BRIAN KEMP, AMERICAN POLITICIAN AND BUSINESSMAN: I am so conservative, I blow up government spending.


UNIDENTIFIED FEMALE: GOP candidates in competitive districts are expected to keep their distance.

UNIDENTIFIED MALE: Some of those candidates will have to distance themselves from Donald Trump.

UNIDENTIFIED MALE: President Trump is not going to be welcomed in every state where a Republican is trying to hold on because the midterms are going to be a referendum on Trump.

MACCALLUM: Recognize that guy, we are going to see him in a second. For months, many of the media have been predicting that in order to win the 2018 midterms, candidates were going to have to really be at arm's length with President Trump.

But a new analysis from "USA Today" finds that the opposite may be happening, at least by one measure. Four in 10 GOP candidates for Congress so far have actually praised or echoed the President in the course of their political advertising in this cycle and perhaps, as interesting, not a single one of them is criticizing or openly distancing themselves from the President.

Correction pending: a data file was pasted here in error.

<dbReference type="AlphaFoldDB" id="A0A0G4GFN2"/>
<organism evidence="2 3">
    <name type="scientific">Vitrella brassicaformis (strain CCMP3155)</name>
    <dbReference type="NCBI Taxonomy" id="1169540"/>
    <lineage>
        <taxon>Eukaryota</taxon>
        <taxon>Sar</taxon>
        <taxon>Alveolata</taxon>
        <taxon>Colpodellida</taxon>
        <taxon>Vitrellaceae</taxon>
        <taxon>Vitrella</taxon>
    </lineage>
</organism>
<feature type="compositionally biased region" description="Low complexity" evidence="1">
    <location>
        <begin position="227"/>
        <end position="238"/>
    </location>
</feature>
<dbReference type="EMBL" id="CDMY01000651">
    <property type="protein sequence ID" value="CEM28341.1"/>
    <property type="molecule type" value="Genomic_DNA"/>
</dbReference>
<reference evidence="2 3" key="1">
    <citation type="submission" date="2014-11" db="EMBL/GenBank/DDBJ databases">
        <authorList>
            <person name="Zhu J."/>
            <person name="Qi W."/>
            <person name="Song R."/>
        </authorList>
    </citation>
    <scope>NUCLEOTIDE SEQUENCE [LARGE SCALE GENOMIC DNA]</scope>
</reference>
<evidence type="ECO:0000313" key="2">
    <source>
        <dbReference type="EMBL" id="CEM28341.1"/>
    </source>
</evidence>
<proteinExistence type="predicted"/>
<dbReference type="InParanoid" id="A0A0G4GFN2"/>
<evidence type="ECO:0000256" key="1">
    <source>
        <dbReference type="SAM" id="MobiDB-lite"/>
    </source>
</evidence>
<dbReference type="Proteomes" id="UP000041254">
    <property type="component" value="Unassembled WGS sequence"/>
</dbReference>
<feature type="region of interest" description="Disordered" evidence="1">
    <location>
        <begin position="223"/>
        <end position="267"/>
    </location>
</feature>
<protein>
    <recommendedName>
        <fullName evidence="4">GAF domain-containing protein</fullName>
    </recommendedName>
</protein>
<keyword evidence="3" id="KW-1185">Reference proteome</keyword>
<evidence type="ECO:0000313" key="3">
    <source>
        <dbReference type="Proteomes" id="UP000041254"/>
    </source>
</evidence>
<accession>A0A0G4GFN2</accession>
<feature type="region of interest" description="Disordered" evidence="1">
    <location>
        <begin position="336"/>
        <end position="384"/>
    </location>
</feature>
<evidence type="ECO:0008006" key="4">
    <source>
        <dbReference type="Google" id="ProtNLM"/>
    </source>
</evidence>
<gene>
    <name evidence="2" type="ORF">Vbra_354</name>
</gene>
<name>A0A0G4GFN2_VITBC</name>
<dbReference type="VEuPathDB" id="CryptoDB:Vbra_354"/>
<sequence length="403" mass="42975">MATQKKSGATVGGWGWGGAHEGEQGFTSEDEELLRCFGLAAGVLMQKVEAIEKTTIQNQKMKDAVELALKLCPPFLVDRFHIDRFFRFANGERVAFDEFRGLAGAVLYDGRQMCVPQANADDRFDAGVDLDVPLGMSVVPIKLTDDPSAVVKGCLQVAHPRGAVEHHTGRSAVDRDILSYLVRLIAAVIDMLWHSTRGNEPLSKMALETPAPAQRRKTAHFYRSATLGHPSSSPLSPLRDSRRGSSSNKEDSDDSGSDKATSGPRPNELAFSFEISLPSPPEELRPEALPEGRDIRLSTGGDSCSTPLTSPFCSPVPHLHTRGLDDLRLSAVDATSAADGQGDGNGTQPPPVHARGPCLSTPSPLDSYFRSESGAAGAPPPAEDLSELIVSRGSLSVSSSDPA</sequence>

My next guest is one of those who has taken a cue from the Trump playbook. Watch.


KEMP: Donald Trump is right. We must secure the border and end sanctuary cities.

And two things if you are going to date one of my daughters.


KEMP: And?

UNIDENTIFIED MALE: A healthy appreciation for the Second Amendment, sir.

KEMP: We are going to get along just fine.

I've got a big truck. Just in case I need to roundup criminal illegals and take them home myself. Yep, I just said that.


MARTHA MACCALLUM, THE STORY HOST: Here now, Georgia secretary of state, Brian Kemp, a Republican running for Georgia governor. Mr. Kemp, I know you guys have a debate coming up tonight, so we appreciate you taking some time with us. You're kind of were chuckling when we came back on camera, is anything in these ads, you know, sort of tongue in cheek or this is a 100 percent where you are?